Legislation paving the way for the high speed rail link between London and the Midlands, dubbed HS2, has been approved by an overwhelming majority of 399 MPs in its final Commons stage and will now go to the House of Lords.
However, 42 MPs who represent constituencies through which the route will pass voted against the Bill, with many concerned about the cost and the threat to the environment. Campaigners against HS2 were also critical of the timing of the vote, with one arguing that it had been rushed through in less than an hour.
As another pointed out, there was little time for amendments to be discussed and MPs to speak, while another complained that, with just 37 minutes given to debate a £56bn project, it worked out at over £1.5bn per minute.
However, Transport Secretary Patrick McLoughlin said the vote had brought HS2 one step closer to reality, with construction expected to begin next year, if the Bill is passed by the Lords. The project is due to be completed in 10 years, with a further extension to Manchester and Leeds due to be finished by 2032. However, separate laws would be needed to authorise this second phase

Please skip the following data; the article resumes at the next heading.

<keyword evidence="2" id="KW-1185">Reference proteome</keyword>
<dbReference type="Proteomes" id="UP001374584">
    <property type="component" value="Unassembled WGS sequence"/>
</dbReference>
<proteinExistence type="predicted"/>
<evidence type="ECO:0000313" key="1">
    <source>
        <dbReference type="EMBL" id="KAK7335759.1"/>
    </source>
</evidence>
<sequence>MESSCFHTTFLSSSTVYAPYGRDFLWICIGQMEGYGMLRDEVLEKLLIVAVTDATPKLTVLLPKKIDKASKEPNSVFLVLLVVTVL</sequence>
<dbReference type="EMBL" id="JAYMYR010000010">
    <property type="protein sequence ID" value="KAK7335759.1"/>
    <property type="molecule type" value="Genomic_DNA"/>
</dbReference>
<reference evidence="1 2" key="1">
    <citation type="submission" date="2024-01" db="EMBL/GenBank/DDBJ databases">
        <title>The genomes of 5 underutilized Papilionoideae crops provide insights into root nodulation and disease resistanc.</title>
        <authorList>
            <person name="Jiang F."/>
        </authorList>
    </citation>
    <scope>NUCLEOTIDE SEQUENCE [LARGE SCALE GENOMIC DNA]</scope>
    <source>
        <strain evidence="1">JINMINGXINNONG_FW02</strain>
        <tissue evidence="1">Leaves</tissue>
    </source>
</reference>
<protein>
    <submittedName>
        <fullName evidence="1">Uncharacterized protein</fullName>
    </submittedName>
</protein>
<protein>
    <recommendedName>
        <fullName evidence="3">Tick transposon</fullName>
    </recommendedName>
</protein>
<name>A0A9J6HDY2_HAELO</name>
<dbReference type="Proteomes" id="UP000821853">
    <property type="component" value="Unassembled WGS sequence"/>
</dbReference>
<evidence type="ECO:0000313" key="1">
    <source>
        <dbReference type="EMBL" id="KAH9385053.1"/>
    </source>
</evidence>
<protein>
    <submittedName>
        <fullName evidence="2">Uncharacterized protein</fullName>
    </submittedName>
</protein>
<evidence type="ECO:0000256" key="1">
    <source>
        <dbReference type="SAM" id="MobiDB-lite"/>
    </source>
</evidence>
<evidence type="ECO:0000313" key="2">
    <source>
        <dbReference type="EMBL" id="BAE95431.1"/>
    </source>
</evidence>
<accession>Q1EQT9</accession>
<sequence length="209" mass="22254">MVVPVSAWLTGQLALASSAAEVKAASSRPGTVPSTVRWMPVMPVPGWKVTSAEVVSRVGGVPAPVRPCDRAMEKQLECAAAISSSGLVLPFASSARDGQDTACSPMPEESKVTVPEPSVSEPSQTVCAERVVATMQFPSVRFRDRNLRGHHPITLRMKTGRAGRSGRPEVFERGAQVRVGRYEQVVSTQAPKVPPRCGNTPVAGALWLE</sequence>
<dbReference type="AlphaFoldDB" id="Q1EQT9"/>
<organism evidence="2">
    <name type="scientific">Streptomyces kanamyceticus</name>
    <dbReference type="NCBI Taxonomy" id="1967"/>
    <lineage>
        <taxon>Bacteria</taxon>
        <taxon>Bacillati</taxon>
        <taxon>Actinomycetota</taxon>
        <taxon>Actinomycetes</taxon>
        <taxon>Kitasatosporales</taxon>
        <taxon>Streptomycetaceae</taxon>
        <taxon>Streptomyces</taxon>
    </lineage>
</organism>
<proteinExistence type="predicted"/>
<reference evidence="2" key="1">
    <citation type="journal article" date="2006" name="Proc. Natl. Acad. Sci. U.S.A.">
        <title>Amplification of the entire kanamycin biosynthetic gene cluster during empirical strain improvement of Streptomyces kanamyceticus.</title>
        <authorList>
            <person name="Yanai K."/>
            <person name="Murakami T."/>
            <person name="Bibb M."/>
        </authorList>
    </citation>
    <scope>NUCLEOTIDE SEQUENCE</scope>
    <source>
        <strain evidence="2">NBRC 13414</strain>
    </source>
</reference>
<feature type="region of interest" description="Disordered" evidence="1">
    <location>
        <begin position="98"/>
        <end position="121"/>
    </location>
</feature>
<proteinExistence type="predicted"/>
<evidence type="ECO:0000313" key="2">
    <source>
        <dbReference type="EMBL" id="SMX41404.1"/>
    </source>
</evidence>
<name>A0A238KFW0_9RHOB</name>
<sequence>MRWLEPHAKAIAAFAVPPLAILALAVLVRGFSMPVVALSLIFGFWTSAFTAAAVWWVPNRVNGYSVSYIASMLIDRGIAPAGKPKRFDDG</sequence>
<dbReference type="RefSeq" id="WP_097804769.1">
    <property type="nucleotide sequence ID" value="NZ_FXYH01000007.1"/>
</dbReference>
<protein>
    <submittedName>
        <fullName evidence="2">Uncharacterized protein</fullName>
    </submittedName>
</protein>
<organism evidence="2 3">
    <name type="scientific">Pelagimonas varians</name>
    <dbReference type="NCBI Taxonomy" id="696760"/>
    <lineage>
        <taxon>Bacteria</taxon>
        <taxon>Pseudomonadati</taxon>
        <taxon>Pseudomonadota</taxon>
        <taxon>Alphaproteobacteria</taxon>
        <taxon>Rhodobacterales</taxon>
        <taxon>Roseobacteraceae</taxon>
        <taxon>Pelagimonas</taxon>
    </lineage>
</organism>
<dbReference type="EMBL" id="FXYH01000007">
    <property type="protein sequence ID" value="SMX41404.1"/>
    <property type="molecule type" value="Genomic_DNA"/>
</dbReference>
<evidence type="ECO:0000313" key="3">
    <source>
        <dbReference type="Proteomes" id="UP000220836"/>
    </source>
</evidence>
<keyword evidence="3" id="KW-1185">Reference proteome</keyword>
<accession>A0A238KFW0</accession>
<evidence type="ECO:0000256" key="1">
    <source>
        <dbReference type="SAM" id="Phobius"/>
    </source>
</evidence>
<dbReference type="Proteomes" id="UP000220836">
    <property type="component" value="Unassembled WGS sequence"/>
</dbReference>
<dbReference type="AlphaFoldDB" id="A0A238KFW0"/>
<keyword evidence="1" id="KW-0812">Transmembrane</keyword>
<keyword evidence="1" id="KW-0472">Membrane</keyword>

Hailing the result of the vote, Mr McLoughlin said that British contractors are now bidding to build the line, British apprentices are waiting to work on it and British cities are waiting to benefit from it.
He pledged that the Government would work closely with communities affected by the HS2 route, while keeping a firm grip on costs, and will drive maximum value for money through the project. Initially the rail link would be run by the state to prove it worked before being passed to the private sector.